Zhu: coin of Chinese Empire (Xin dynasty)


50 zhu, 9-23 AD: Chinese Empire (Xin dynasty)

50 zhu (Daquan Wushi), 9-23 AD: Chinese Empire (Xin dynasty)

The Xin dynasty in Chinese historiography, was a short-lived Chinese imperial dynasty which lasted from 9 to 23 AD, established by the Wang Mang, who usurped the throne of the Emperor Ping of Han and the infant "crown prince" Liu Ying. The Xin dynasty ruled for over a decade before it was overthrown by rebels. After Wang's death, the Han dynasty was restored. Therefore, the Xin dynasty is often considered an interregnum period of the Han dynasty, dividing it into the Western Han (or "Former Han") and the Eastern Han (or "Later Han").

Ruler: Wang Mang — the founder and the only emperor of the short-lived Chinese Xin dynasty. Traditional Chinese historiography viewed Wang as a tyrant and usurper, while more recently, some historians have portrayed him as a visionary and selfless social reformer. During his reign was abolished slavery and 5 monetary reforms were carried out: introduced easier money while canceling the old ones.

Traditional Chinese uniface round coin with a square hole in the center.

Stylized hieroglyphs 大 泉 五 十 (right to left) read as "dà quán wǔ shí" /Daquan Wushi/ — an indication of equivalence with the fifty zhu coin.

  • Bronze: 26 mm - 2.53 g
  • Reference price: 10$

COIN ZHU — WHERE & WHEN (coins catalog: by names & emitents)
  1. ANCIENT CHINA (from the 2nd century BC to the 7th century AD): zhu (sometimes in numismatic catalogues the same coins are called either zhu or cash)

ZHU as coin name.
Zhu — ancient Chinese coin. Was issued for many centuries (from the 2nd century BC to the 7th century AD according to approximate data) of bronze or iron. As a rule zhu had a round shape with a square hole on center.
It was not possible to find clear information about the coin: there are conflicting data on the web. The earliest known coin of this denomination is dated to the middle of the 2nd century BC. But it is not known whether these are the first zhu. The most recent belong to the times of the Tang Empire establishment in 7th centuries.
There are different denominations: 3, 5, 10, 20, 30, 40, 50 zhu (invariably round coins with a square hole for stringing). We also know about large denominations — 500 and 5000 zhu (so-called knife coins with interspersed gold or gilding).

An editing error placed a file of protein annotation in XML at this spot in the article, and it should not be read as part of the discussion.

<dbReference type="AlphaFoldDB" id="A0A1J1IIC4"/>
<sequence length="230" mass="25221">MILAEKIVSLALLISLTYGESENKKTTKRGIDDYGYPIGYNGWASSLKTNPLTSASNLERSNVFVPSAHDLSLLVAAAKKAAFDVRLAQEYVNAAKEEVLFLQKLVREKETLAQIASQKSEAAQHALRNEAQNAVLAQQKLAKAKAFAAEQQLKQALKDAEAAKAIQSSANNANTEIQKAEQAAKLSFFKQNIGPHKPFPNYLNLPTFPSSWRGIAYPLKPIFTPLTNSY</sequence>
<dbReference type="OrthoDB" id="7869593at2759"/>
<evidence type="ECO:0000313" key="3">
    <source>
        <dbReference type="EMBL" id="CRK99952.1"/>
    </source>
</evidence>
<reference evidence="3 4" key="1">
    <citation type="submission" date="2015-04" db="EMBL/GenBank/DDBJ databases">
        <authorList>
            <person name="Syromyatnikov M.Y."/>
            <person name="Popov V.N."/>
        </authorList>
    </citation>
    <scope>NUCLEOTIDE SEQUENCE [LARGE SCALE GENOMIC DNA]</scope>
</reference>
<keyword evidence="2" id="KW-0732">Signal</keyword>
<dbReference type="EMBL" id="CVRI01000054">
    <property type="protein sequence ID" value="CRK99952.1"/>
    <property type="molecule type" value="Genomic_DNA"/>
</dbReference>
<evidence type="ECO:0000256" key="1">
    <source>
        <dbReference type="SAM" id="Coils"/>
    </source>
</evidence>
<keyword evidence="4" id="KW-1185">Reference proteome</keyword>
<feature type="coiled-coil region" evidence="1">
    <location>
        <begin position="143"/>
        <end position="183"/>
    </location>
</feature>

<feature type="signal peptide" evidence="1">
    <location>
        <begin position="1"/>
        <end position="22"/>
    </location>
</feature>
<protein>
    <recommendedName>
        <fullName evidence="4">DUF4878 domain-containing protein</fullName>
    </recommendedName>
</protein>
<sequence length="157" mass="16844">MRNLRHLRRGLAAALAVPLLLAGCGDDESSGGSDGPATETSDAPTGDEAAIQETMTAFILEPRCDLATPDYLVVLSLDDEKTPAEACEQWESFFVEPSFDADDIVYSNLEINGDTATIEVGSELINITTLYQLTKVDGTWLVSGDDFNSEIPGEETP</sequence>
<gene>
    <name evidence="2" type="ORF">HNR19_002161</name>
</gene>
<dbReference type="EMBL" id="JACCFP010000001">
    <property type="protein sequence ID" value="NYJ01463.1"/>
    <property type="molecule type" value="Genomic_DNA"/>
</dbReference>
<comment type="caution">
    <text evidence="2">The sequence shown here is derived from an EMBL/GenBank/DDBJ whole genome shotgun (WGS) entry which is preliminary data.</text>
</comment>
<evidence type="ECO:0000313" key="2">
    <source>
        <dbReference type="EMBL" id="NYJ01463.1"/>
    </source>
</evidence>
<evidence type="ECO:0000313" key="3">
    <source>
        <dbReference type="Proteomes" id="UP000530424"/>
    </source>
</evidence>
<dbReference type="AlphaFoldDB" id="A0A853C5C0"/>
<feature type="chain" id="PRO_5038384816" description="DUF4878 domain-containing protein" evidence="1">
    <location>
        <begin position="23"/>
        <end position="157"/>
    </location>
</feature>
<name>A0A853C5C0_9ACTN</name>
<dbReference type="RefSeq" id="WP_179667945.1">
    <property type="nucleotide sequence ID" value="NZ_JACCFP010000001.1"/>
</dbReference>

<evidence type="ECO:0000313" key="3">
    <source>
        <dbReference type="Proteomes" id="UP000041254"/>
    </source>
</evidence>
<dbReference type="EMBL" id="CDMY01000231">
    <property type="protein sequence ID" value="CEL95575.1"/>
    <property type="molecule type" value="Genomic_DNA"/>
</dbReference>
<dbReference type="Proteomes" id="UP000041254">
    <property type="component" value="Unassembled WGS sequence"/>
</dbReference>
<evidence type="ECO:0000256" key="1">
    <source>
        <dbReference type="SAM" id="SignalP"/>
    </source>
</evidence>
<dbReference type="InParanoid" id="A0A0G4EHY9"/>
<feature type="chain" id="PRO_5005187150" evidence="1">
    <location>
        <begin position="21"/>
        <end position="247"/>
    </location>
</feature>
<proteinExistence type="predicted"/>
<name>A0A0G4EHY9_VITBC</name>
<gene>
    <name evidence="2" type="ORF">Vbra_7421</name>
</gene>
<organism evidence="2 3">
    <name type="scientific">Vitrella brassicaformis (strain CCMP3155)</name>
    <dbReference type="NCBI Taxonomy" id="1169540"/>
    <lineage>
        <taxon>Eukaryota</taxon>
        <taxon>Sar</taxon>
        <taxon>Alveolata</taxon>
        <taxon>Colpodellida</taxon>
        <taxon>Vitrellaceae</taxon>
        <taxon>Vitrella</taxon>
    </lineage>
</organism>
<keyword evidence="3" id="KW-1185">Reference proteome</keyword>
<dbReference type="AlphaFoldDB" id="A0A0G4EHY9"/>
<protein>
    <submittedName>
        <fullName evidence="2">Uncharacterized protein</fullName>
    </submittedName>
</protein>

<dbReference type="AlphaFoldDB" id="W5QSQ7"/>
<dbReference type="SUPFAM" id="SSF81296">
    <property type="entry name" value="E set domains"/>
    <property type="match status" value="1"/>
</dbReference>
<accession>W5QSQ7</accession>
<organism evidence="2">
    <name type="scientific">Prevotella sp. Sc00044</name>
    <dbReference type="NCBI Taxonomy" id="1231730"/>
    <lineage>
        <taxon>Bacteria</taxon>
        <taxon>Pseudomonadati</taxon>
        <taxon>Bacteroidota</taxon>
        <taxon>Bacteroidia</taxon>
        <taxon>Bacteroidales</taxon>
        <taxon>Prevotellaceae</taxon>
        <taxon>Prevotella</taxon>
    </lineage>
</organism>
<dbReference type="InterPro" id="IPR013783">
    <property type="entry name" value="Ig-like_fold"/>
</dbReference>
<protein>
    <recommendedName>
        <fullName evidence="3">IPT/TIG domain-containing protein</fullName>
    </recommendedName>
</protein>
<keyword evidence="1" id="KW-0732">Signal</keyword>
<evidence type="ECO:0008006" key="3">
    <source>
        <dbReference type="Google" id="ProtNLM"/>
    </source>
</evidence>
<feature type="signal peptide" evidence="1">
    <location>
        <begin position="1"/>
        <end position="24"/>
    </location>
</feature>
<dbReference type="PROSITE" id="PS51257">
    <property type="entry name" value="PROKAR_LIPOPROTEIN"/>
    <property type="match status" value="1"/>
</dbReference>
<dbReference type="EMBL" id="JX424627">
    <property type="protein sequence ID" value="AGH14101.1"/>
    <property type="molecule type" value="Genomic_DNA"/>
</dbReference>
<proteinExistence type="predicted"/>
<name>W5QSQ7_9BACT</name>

At the turn of the millennium, an incredible number of fakes, false coins appeared in circulation... Emperor Wang Mang undertook to save the situation, who carried out several monetary reforms designed to standardize the monetary system and bring it into order. The idea ended in failure and an even bigger mess. After Wang Mang's experiments (restoration of the use of long-forgotten cowrie shells, a wide variety of different coins) in the middle of the 1st century the issue of the familiar 5 zhu (wu zhu) coins is resumed. However, over a century and a half, their weight decreased so much that a 5 zhu coin became like a small ring without any inscriptions... Later, iron zhu appeared, twice as cheap as bronze ones. Zhu coins were gradually supplanted by qian (for a certain time they existed in parallel), which became the main coins of China for a long time.
It is interesting that many sources use the following phrase to denote coins of this denomination — "wu zhu cash coin". To be honest, I don't know how to interpret the combination into one essence of coin names that are different for me — zhu and cash...
However, Wikipedia reports the following — "Under the Western Han dynasty the ban liang cash coins of the earlier Qin dynasty were retained until a series of monetary reforms replaced them first with the San Zhu and then the Wu Zhu". That is, we are talking about several types of cash coins, including several varieties of zhu coins.
With the name of the zhu coin, everything is simple: in ancient China, the zhu was a unit of measurement of weight equal to 0.56 g. Coins with a denomination of 1 zhu had exactly this weight, while larger denominations only approximately corresponded to this value: 100 zhu weighed far less than 56 g...